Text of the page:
Behind every great race are amazing volunteers. Those people who hand you cups of Powerade at the water stops? Volunteers. The medical personnel that treat your blisters, cramped calves, and chafed nipples? Volunteers. The incredibly helpful and happy people at packet pick up that make sure you get your chip, t-shirt, and that all you have to do on race day is show up and run/walk? Yep, they’re likely volunteers as well. Having run numerous races, I’ve come to realize just how important volunteers are when it comes to having great race experience.
Yesterday evening was spent in Minneapolis at the packet pick up for the Get Lucky 7k and 21k (half marathon). There’s just something about a race expo that gets me all pumped up to go out and run. I love meeting other fellow runners, whether this is their first or 50th race. Since this will be my first year not running the half marathon since it started, I love reminiscing about races of years past, like last year when we were running in shorts and tank tops thanks to record heat (seriously, it was 80 deg on St. Patty’s day last year. In Minnesota. I shit you not). This year looks to be a little more winter like with snow predicted into tonight and temps in the 20s for race time. Brrr!!!!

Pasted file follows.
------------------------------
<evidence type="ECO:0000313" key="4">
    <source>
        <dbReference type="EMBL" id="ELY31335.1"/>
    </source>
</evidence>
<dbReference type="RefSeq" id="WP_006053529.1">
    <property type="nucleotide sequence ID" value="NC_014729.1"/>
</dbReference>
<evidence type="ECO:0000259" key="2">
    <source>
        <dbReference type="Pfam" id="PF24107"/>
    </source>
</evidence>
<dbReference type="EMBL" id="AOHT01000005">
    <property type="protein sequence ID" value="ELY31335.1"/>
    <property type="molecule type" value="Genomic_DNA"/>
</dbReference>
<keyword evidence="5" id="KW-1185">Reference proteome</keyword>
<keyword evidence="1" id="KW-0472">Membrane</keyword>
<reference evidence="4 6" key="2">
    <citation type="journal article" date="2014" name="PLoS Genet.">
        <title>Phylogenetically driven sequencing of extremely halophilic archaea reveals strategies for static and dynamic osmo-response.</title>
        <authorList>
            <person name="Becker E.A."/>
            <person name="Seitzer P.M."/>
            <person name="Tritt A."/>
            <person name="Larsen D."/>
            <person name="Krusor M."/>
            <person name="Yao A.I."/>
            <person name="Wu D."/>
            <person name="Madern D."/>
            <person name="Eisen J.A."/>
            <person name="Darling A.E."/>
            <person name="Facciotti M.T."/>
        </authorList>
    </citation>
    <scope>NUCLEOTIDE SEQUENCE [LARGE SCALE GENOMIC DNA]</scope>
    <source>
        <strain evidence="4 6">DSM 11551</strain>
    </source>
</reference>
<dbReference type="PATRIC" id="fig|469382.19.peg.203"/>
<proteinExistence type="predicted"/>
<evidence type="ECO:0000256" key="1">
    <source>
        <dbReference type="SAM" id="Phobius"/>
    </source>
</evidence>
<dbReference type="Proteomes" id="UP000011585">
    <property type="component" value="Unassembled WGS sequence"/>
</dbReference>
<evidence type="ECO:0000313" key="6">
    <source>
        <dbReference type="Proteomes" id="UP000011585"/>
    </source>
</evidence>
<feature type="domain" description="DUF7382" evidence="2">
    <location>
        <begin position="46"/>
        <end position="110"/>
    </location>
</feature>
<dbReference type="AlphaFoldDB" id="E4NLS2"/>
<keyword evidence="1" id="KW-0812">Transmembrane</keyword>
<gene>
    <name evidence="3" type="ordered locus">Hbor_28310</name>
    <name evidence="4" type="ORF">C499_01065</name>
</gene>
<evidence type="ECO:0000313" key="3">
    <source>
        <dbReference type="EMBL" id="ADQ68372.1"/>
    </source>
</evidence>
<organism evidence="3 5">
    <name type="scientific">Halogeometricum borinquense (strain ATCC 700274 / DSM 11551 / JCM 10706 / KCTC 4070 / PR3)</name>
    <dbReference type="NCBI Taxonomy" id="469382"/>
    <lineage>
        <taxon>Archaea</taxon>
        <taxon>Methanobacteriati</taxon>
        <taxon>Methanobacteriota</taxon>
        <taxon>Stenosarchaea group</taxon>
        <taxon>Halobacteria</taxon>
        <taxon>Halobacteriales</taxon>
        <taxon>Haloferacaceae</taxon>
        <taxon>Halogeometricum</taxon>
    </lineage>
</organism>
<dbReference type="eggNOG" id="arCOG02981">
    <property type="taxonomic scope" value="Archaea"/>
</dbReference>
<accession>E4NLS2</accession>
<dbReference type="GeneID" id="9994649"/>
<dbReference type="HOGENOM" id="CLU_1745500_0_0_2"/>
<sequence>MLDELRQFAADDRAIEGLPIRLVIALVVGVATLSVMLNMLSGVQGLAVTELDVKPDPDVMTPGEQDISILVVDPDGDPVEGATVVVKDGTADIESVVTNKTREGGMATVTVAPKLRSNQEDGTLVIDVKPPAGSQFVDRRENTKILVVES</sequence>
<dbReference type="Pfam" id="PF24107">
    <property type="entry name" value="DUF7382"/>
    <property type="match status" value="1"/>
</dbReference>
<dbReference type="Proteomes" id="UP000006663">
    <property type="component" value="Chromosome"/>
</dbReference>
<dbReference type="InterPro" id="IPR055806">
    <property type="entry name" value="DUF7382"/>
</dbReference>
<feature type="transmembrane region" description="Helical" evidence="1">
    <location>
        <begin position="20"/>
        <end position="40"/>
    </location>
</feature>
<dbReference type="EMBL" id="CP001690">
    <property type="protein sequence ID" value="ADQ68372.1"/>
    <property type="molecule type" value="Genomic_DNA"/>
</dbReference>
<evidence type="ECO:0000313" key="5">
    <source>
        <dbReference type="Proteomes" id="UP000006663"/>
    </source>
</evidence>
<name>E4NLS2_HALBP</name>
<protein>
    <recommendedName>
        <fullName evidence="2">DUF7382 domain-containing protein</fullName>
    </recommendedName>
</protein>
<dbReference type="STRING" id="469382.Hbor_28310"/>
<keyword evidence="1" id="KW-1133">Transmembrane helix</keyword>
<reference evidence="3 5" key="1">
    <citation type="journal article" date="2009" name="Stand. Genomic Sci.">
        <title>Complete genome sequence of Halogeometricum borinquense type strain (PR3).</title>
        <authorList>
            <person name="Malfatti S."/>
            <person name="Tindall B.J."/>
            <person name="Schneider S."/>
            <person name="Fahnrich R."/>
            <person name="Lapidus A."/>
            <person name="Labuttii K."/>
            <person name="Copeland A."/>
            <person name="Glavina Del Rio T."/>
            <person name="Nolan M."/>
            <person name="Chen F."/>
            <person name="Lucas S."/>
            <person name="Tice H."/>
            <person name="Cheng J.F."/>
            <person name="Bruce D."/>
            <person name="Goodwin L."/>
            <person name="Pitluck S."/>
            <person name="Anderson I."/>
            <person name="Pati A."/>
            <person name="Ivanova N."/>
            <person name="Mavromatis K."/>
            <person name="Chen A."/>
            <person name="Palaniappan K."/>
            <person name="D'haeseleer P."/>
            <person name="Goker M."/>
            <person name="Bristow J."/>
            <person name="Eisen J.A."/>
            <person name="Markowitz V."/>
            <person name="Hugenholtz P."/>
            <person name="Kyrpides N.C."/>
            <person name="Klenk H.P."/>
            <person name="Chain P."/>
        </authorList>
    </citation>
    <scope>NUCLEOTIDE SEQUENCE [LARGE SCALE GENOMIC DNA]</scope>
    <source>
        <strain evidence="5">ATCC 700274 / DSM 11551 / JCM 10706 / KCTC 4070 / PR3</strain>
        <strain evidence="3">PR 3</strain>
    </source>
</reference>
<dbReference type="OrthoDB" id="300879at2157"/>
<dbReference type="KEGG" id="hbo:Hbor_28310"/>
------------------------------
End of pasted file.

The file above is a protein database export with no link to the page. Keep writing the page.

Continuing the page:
Put on by Team Ortho, over 10,000 runners are signed up to take to the streets of Minneapolis and St. Paul tomorrow morning in their greenest St. Patrick’s Day running gear. I will be volunteering at the finish line med tent for the half marathon (21k) tomorrow morning. While I love chatting with other runners, I really really really hope not to see any of you there tomorrow, unless it’s grabbing a pint of Finnegans at the post race party!
For more information on how to become a volunteer for future Team Ortho events, click here. They offer great incentives, like bones to collect and use on race entries and awesome gear, as well as free gear like the awesome t-shirt I snagged that I plan on wearing Sunday when I get my BodyShred instructor certification. And ladies, the men of Women Rock are usually at the packet pick ups, providing lots of shirtless eye candy for your viewing pleasure at the Women Rock 10k and half marathon, which I ran last year.